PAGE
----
Candidate Sophie Montel won 32.6% of the vote in the working class constituency in Doubs near the Swiss border, which was formerly held by Socialist Pierre Moscovici, now EU commissioner for economic affairs.
The Socialists came second, going through to the second round with 28.85% and the UMP was knocked out of the race with 26.54%.
In round two, the Socialists might still lose what was once a safe seat but last night’s result is still being seen in Socialist circles as a sort of victory, so low were party expectations after 13 almost consecutive election defeats for the ruling party.
Their relative success is being attributed the so-called 11 January factor – a desire for the country to pull together in the spirit of the huge National Unity march held days after the terrorist attacks on 7, 8 and 9 January.
The result is in line with recent opinion polls which showed a huge rise in approval ratings for President Hollande and Prime Minister Manuel Valls, both praised for their response the terrorist attacks in Paris.
On careful examination, however, analysis of the vote reveals that the Socialists lost 12 points compared to their score in 2012, the last time the seat was contested. The Front National gained exactly the same number of points, suggesting that more and more low-income voters are switching from the Socialist party to the Front National.
The result is bad news for Nicolas Sarkozy’s UMP party.
It is a personal blow for Sarkozy, who was elected leader of the UMP in November, after two and a half years out of French politics following his defeat by François Hollande in the 2012 presidential elections.
The party was falling apart when he took over, submerged by allegations of corruption and bitter infighting.
So far he has succeeded in imposing his authority on the party and uniting the various political currents and competing personalities but he has clearly failed to convince voters that the best alternative to the current government is the UMP.
Now he is faced with an unpalatable decision, which could re open divisions within the party.
Should he advise UMP supporters to vote for the Socialists in round two, creating a so-called Front Républicain to stop the Front National winning the seat? Or should he favour the “ni-ni” policy, recommending that voters vote neither for the Socialist candidate, nor the Front National candidate? Or should he just leave them to make up their own minds?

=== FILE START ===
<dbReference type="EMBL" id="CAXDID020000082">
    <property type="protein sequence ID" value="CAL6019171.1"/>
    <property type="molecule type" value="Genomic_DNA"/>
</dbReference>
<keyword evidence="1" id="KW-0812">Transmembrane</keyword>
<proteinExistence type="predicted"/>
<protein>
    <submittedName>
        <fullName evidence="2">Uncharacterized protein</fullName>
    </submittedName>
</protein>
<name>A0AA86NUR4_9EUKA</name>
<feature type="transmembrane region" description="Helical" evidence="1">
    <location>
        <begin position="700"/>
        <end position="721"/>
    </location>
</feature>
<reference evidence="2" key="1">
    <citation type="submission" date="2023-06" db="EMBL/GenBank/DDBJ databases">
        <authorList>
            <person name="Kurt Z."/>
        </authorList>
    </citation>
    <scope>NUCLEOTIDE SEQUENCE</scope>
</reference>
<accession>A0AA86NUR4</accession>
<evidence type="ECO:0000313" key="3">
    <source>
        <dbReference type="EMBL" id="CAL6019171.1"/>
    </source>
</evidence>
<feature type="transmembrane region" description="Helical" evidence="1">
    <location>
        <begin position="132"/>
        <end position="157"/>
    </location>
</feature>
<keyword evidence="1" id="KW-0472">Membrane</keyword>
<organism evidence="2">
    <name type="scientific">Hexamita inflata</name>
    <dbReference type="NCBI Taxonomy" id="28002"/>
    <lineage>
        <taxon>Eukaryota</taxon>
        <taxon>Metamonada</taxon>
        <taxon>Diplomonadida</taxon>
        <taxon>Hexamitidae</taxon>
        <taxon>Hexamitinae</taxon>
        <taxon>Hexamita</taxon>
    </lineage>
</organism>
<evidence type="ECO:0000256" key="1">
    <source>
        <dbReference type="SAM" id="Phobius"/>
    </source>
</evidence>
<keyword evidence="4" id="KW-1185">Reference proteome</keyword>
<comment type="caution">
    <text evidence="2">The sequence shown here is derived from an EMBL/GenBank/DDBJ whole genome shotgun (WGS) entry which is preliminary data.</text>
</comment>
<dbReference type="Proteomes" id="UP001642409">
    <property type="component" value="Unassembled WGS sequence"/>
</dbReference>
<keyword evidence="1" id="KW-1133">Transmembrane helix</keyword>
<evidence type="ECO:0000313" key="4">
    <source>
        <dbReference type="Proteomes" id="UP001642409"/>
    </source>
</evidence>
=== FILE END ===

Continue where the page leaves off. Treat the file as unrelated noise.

The UMP is to make an official pronouncement after a meeting tomorrow.
The policy of voting Socialist to stop the FN is problematic.
FN leader Marine Le Pen has seized on the tactic, insisting it illustrates that the UMP and the Socialists are one and the same, a party she mockingly calls the UMPS (UMP+Parti Socialiste)
UMP heavyweight Nathalie Kosciusko-Morizet, the party’s unsuccessful candidate for Mayor of Paris, favours trying to block the FN but says she will abide by whatever Sarkozy decides.
But UMP former Europe minister Bruno Le Maire says a blocking tactic would be a mistake, tantamount to telling Front National voters that they are not part of the French Republic and that “we will do everything to make sure that [their] vote has no impact”
If Sarkozy opts for the neither nor policy he will be accused of blurring the line between the mainstream republican right represented by the UMP and Marine Le Pen’s extremist party.
Sarkozy knows that at least some of his supporters will vote Front National rather than Socialist. Nevertheless he might decide not to give any advice to UMP voters.
For former UMP education minister Luc Chatel it is a “complicated choice”. “Voters will have the choice between the Front National and the party which is responsible for the rise of the Front National.”
From strength to strength
The vote confirms once again the Front National’s steady rise in France.
If Sophie Montel wins the second round the FN will have three seats in the National Assembly.
Marine Le Pen declared that last night’s result demonstrated that Nicolas Sarkozy’s much-trumpeted return to the French political scene was “a failure”, and hinting that whatever Sarkozy advised, she expected disappointed UMP voters to back her candidate in round 2.
The spirit of 11 January
Bernard Sananès of the CSA polling institute says the result indicates renewed enthusiasm from Socialist supporters who had lost faith in Hollande and his government but have been energised by the spirit of 11th January when 2.5 million people around the country turned out to defend French values.
But while those on the left relished the spirit of that day, many on the right are more concerned with the issues brought into focus by the terrorist attacks
“How could anyone be surprised following the killings perpetrated by Islamist radicals that the FN top the polls in a by election?” asks right-wing Le Figaro in its editorial on today.
And Henri Guaino, a loyal Sarkozyist MP declared today “after the 11th January, some might have thought that we were living in a new world. Well, its not the case, French society is in a worrying state, the anger of our fellow citizens has not diminished.”